More moisture blessed the area during my absence, keeping wildfire danger at bay, lake levels up and rivers a gushing. With the Gunflint Gal being an inflow/outflow body, this time of year finds the depth beginning to diminish. However, at this moment, the surface has risen several inches on the DNR lake measuring gauge since its placement near the Wildersmith dock about the end of May. 

The forest is now in full summer regalia. It seems our lush greenery might be the densest I’ve seen in 17 years of residence. Early summer blooms are decorating the landscape along back country roads - most notable are wild roses, Columbine and those pesky lupine.            

Meanwhile, the blue heavens have seemingly settled to earth right here in our back yard. An azure haze of Forget-Me-Nots, the likes of which we’ve never had before, blankets nearly every square foot. They’re so delicate one hesitates to even step off the walkway path for fear of blemishing the beauty.  

Speaking of summer, the Solstice passes before we meet again. It’s hard to realize “old Sol” starts the slow tilt southward soon after this coming Monday. One shouldn’t be discouraged though as plenty of great warm weather opportunities remain in Gunflint Country.           
Speaking of one such, the Gunflint Trail Canoe Races loom just four weeks away, July 20. Organizational plans have long been underway for this fortieth annual fund raiser to benefit the Gunflint Trail Volunteer Fire Department and EMS crews. This event is soon followed by the Mid-Trail event, a similar fund raising endeavor in early August. There is plenty to look forward to, so mark your calendars and stay tuned for further updates.                  

Winged critters are buzzing with reckless abandon throughout the area. The war against mosquitoes has garnered additional troops as dragonfly airborne squadrons have entered the battle with us humans. Sad to say, it appears to be a losing cause with far more “skeeters” than there are “D Flies” to eat them. Added to the nasty biting onslaught are those obnoxious black flies and “no see-ums.” So in general, it has been quite uncomfortable out of doors, regardless of the cool green surroundings.        

However, one thing positive can be said for those blackfly rebels, they are a necessary evil when it comes to the upper Trail blueberry patches. As facilitators of the pollination process, it would be nice if these ravenous bugs would just do their job and leave us alone, - “fat chance.” And speaking of the “blue gems,” a fellow up at end of the Trail tells of seeing a lot of flowering and green berries on the bush already. Will it be another bumper crop?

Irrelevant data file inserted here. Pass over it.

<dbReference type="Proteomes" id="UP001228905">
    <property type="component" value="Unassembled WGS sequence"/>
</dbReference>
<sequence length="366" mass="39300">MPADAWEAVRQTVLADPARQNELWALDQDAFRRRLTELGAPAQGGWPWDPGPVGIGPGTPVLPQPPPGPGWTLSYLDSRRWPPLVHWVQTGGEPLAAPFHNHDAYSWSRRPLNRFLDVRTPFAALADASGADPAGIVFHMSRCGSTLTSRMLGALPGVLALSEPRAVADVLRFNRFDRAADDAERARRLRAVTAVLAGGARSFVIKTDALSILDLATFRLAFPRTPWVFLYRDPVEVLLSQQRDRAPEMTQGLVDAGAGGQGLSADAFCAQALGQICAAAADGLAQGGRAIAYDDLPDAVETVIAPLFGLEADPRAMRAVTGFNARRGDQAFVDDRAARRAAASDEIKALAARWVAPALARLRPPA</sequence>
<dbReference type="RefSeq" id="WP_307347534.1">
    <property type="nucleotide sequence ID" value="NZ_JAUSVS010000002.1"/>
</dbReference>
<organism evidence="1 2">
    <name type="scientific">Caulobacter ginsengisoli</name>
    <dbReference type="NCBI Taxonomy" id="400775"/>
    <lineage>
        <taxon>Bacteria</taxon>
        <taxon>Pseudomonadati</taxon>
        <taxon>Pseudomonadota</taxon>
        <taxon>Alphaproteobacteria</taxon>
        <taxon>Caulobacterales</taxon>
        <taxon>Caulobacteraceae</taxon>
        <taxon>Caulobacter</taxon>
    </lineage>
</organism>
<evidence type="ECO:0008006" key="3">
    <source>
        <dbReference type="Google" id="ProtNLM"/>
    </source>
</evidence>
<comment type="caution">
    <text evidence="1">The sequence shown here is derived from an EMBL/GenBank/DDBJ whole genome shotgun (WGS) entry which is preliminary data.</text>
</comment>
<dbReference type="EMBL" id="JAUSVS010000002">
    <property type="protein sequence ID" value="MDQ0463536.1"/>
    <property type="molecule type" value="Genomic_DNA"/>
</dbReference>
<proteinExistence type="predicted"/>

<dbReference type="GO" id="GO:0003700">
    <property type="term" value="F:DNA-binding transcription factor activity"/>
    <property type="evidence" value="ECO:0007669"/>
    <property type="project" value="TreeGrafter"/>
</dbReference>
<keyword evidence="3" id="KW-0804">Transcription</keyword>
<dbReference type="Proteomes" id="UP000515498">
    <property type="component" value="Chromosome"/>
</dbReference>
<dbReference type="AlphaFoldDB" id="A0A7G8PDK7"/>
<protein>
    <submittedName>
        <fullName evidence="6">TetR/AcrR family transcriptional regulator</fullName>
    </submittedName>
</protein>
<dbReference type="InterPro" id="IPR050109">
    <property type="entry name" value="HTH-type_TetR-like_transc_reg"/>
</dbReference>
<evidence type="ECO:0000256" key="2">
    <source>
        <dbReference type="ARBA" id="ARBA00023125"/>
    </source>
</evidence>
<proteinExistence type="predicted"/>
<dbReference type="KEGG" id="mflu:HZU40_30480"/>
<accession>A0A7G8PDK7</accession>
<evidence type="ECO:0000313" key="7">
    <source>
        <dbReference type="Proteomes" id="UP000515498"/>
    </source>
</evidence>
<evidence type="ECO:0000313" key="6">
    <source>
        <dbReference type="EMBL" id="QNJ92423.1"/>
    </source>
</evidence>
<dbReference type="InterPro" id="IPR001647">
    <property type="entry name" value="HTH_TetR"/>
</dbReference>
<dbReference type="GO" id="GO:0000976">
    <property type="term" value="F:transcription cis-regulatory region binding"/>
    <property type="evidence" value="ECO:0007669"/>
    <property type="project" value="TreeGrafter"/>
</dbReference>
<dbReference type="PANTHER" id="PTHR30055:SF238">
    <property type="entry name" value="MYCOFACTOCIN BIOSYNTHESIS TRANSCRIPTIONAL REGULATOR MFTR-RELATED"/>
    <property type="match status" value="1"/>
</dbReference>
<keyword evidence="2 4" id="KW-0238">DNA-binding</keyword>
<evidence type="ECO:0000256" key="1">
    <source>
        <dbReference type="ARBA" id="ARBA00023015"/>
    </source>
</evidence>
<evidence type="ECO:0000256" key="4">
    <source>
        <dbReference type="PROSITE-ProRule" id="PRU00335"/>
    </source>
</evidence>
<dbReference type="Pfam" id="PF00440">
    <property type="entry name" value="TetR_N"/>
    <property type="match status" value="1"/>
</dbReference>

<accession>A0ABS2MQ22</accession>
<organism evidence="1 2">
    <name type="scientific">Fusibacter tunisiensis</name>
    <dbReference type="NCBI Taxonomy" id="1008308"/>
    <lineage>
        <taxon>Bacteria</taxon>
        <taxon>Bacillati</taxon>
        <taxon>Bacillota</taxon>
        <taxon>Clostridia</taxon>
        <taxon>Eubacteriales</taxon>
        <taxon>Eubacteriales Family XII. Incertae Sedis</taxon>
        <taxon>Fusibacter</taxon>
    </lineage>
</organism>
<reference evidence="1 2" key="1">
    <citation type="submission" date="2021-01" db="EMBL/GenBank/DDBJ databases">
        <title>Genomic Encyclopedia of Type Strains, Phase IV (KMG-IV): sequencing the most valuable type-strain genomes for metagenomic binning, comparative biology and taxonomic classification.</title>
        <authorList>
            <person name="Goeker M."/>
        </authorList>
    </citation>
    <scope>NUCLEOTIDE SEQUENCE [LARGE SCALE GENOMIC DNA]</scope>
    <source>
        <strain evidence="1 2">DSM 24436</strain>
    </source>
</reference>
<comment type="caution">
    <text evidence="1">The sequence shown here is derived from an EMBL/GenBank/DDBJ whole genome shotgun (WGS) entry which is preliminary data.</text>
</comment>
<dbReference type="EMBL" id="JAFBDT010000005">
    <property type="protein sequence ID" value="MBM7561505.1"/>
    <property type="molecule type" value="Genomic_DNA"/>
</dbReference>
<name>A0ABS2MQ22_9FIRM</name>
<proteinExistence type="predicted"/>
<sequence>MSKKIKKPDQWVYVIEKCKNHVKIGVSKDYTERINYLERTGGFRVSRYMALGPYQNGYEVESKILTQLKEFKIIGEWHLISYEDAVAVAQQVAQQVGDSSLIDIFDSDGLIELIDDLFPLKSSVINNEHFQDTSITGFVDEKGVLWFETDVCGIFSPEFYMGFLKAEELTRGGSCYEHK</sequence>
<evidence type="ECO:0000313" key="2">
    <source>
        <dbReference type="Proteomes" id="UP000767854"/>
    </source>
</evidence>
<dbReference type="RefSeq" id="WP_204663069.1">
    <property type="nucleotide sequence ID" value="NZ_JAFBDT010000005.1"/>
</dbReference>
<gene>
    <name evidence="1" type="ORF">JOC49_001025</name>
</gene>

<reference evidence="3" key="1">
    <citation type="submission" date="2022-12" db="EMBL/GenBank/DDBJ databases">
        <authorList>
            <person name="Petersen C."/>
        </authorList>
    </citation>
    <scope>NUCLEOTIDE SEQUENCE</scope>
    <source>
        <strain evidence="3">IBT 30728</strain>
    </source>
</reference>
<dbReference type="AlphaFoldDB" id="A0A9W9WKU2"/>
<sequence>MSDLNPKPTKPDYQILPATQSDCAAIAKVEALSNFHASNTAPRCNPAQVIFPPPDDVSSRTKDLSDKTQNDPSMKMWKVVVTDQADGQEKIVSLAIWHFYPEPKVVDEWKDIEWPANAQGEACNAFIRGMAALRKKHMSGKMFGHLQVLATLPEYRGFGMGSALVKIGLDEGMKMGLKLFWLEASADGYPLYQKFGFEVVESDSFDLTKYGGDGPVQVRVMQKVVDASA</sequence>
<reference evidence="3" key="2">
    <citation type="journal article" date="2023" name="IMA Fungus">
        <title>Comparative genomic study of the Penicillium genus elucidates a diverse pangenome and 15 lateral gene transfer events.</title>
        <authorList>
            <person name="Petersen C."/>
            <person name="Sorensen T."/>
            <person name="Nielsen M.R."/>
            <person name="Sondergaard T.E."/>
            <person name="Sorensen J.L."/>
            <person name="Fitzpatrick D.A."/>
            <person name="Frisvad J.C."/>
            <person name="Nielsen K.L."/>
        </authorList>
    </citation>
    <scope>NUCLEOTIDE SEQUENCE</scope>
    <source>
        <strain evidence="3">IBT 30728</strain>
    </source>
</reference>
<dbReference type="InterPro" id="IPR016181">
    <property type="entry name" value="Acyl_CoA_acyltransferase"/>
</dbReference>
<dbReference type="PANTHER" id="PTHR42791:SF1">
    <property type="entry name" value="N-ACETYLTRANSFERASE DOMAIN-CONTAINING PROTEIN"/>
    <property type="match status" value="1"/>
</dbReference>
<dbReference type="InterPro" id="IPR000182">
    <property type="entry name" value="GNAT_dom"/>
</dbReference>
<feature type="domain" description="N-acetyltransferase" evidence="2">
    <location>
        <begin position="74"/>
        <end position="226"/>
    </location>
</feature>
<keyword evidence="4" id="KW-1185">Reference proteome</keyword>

An update has come my way in the past few days with regard to the loon pair hanging out at Chik-Wauk's museum site. The staff up there reports, the handsome couple have returned to the nesting platform and are apparently incubating new eggs. Folks might wish to be checking the CW webcam to follow the aspiring parental activity.      

The Gunflint Trail Historical Society’s annual “shrimp boil” was a huge success this past Sunday. A record turnout enjoyed a “taste of southern dining” at its best in the great north woods ambiance. Thanks go out to the many volunteers for putting on such a unique feast.                                                                                                                      

Gunflint Trail residents are saddened to hear about the death of Harriet (Boostrom) Taus. A daughter of pioneer residents Petra and Charlie Boostrom, Harriet’s passing ends another chapter in history of this charming piece of the universe. She was a wonderful link to the past as she often shared stories of her family and their life in Gunflint territory, at both Clearwater Lodge and the Chik-Wauk Museum. All who knew her will surely miss this kind and gentle lady.

This is Fred Smith, on the Trail, at Wildersmith, wishing everyone “happy Gunflint Trails!”
(photo by dawnzy58 via Flickr)



Superior National Forest Update: June 17

Hi.  I’m Becky Bartol, assistant ranger in planning, with the Superior National Forest Update - information on conditions affecting travel and recreation on the Tofte and Gunflint Districts of the Forest. For the week of June 17th, here’s what’s going on in the Forest.
With Grandma’s Marathon happening in Duluth, this may be the weekend for us who aren’t involved in the race to stay well north of Duluth.  Luckily, there are always lots of things for us to do in the Forest.  Wildflowers and birds are abundant right now, and it is a wonderful time to take a hike and enjoy this part of our late spring and early summer.  Pack a camera, or just bring your phone and try your hand and capturing some images of what you see.  The nice thing about flowers is that unlike animals, they do stand still for photographs.
If you plan on spending part of Father’s Day weekend fishing, keep an eye on the weather.  Possible thunderstorms are predicted for both Saturday and Sunday.  This past week, three fishermen were hospitalized in Minnesota due to a lightning strike, and no fish is worth that.  Boaters should be aware that most lightning occurs on the leading edge of a storm, often in front of the rain.  To be safe, you need to get off the water before the storm arrives.  You are within striking distance if you can hear thunder, and you need to seek shelter.
While driving out in the woods on the way to your hiking spot or fishing hole, you still may encounter some winter damage.  There are still sinkholes at some culverts in particular.  Many are marked by orange flags or flagging, but some are not.  Drive carefully.  Thanks to help from fire crews that were in the area during the last month, almost all of our high standard gravel roads are cleared from winter storm debris.  There is still clean up needed in a few places such as the Trappers Lake and Clara Lake roads.  Unlike the high standard roads, many of the low maintenance, high clearance roads still have trees or brush blocking them.  Some may not be cleared until there is activity in the area, such as timber harvest or fire access.  Roads which double as winter snowmobile trails have mostly been cleared.  Grading operations have also started for the summer, so keep your eyes open for slow moving graders and loose gravel in those areas, as well as for washboarding in areas which need grading.